Sometimes it’s shocking while watching a baseball game to hear that a player was once upon a time with a totally different franchise. Michael Young is one of those types of players. Many people would be shocked to learn that he was, in fact drafted by the Jays, but he was also traded away before the Jays knew what they had.
Michael Young is best known as a great fielding, amazing hitting shortstop with the Texas Rangers. But before that, he was a prospect in the Toronto Blue Jays’ system
. He was a fifth round selection by the Jays in the 1997 MLB draft. That was actually the second time he was drafted, as he was the 25th round selection of the Baltimore Orioles in the 1994 draft, coming out of high school, but he didn’t sign.
This is what the trade looks like:
July 19, 2000
To Toronto: Esteban Loaiza, RHP
Cubillan was never a really great pitcher in his career. He spent his entire major league career as a reliever, never making a start in his 3 years. In the 2000 season, he pitched in seven games with an 8.04 ERA and 14 strikeouts in 15.2 innings with Toronto. With Texas, he had a horrible 10.70 ERA with 14 strikeouts in 17.2 innings. The next season, he was traded in May to the Montreal Expos. That season with the Expos was his best as he had a 4.10 ERA in 29 games and 19 strikeouts in 26.1 innings.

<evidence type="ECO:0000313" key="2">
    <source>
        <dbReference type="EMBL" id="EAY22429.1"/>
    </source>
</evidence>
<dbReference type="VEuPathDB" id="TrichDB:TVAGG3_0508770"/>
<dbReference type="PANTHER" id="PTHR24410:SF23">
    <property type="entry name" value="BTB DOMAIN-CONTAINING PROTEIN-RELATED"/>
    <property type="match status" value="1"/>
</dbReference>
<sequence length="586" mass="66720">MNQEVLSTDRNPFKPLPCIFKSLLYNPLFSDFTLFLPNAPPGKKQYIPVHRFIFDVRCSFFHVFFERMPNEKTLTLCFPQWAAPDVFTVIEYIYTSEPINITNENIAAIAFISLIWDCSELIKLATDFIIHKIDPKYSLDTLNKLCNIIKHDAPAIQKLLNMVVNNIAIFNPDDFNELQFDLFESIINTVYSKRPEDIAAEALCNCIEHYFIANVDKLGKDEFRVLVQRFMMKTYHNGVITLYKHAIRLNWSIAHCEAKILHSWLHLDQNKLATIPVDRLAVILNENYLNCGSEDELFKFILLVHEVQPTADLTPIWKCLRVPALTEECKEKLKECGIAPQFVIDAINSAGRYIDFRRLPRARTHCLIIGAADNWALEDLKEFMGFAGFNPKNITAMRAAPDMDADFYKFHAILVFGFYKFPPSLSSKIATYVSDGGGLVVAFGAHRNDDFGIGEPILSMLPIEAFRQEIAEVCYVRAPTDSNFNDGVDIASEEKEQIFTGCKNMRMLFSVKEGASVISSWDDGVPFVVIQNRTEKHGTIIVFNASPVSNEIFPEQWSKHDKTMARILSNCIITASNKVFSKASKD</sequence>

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The phrase “hindsight is 20/20” works all too well in the case of Michael Young. Toronto traded him before they really knew what they had. All they had in him was a future seven time All-Star, one time Gold Glover, and a two-time top-ten MVP finisher. He never played in the MLB for Toronto before they traded him. His rookie season came in 2001, and had a .249 batting average, 11 home runs, and 49 RBIs. It took a few years, but in 2005 he had a league leading .331 average, 24 home runs, and 91 RBIs. He was eventually traded to Philadelphia, and then the L.A. Dodgers.
Loaiza was the only player Toronto got back in this lopsided trade. The Jays did seem to need the help in the rotation, with three of the starters sporting ERA’s over 4.90 at the time of the trade, and Loaiza did help a bit. Before coming to Toronto, he had a 5.37 ERA, with 75 strikeouts in 107.1 innings pitched through17 starts, and 20 appearances. But with Toronto he did much better, getting down to a 3.62 ERA, with 62 strikeouts in 14 starts.
One of the worst parts of this trade is the Jays granting Loiaza free agency after the 2002 season. In 2003, with the White Sox, he ended the season second in Cy Young voting by pitching to a 2.90 ERA, and a league leading 207 strikeouts. In all fairness, he did have a 5.71 ERA with Toronto in 2002, which led them to not re-sign him.
Even though the Jays seemed to have a pretty good infield that included the first Alex Gonzalez, Homer Bush, and Tony Batista, the Jays really could’ve used Young for the times that they were trotting out guys like the second Alex Gonzalez, Marco Scutaro (actually that one was ok), and Brett Lawrie in the infield. For that, and the abysmal offering they got from Texas, this trade is a loss for the Blue Jays.